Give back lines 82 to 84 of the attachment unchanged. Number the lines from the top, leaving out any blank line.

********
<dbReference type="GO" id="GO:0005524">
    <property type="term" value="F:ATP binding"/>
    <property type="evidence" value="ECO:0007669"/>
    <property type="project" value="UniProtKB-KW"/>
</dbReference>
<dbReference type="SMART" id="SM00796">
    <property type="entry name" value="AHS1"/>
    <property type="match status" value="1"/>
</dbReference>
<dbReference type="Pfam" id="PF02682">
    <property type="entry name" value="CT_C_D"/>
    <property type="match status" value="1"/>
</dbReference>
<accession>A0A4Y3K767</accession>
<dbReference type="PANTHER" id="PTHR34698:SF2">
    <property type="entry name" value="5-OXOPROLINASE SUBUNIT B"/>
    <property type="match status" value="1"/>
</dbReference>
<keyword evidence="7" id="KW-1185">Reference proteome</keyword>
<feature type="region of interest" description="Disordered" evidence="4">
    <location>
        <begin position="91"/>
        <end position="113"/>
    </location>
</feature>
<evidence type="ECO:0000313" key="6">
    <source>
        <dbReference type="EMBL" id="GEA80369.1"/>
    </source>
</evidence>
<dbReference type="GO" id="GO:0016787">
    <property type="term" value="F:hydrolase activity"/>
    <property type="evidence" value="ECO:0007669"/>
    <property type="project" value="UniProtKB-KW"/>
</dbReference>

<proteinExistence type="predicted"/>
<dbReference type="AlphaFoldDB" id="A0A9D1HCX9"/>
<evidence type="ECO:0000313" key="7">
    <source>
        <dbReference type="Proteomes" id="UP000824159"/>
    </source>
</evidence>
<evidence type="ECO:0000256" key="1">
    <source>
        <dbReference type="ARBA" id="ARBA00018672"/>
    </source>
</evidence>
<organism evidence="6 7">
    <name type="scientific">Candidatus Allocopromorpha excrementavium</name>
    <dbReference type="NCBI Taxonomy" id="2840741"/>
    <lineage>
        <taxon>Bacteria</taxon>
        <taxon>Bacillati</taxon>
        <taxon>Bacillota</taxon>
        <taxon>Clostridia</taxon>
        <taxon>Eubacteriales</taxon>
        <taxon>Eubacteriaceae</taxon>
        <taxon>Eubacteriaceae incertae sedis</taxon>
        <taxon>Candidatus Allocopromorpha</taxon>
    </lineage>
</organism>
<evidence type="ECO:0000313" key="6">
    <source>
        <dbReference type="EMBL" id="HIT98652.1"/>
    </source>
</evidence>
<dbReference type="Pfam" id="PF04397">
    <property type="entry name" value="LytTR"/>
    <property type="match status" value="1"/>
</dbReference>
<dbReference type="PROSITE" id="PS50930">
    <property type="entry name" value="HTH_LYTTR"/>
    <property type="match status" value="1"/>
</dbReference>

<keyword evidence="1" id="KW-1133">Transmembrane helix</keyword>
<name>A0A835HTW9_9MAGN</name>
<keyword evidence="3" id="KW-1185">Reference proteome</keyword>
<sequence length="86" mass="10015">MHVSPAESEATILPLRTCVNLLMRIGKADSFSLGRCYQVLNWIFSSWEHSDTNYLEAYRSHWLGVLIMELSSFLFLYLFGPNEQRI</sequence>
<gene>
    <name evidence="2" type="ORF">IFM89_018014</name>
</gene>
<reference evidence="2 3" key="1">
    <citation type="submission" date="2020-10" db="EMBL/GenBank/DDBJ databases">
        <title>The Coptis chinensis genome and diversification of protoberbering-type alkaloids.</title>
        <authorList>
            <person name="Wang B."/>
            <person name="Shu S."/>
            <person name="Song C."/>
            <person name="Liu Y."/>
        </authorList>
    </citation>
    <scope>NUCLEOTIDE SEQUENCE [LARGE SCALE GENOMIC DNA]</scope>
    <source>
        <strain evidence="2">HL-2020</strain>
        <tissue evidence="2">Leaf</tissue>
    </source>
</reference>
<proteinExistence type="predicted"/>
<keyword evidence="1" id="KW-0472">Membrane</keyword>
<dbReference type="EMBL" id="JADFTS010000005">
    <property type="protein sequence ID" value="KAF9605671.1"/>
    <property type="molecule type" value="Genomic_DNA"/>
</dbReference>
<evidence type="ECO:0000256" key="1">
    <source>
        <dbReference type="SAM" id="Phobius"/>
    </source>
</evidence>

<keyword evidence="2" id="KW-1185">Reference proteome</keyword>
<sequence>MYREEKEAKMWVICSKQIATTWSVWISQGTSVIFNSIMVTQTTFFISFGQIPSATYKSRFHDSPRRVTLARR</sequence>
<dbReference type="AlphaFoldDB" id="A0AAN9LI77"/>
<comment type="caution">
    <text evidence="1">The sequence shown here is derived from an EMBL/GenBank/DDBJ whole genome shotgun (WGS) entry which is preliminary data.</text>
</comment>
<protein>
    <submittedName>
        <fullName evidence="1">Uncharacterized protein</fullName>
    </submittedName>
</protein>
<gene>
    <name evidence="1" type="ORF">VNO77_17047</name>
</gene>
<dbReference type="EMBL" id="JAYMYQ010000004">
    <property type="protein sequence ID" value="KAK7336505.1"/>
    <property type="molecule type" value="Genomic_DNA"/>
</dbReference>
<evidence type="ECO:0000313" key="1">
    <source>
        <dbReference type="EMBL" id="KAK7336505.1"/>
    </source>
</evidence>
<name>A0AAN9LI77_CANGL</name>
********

<reference evidence="2 3" key="1">
    <citation type="submission" date="2020-10" db="EMBL/GenBank/DDBJ databases">
        <title>The Coptis chinensis genome and diversification of protoberbering-type alkaloids.</title>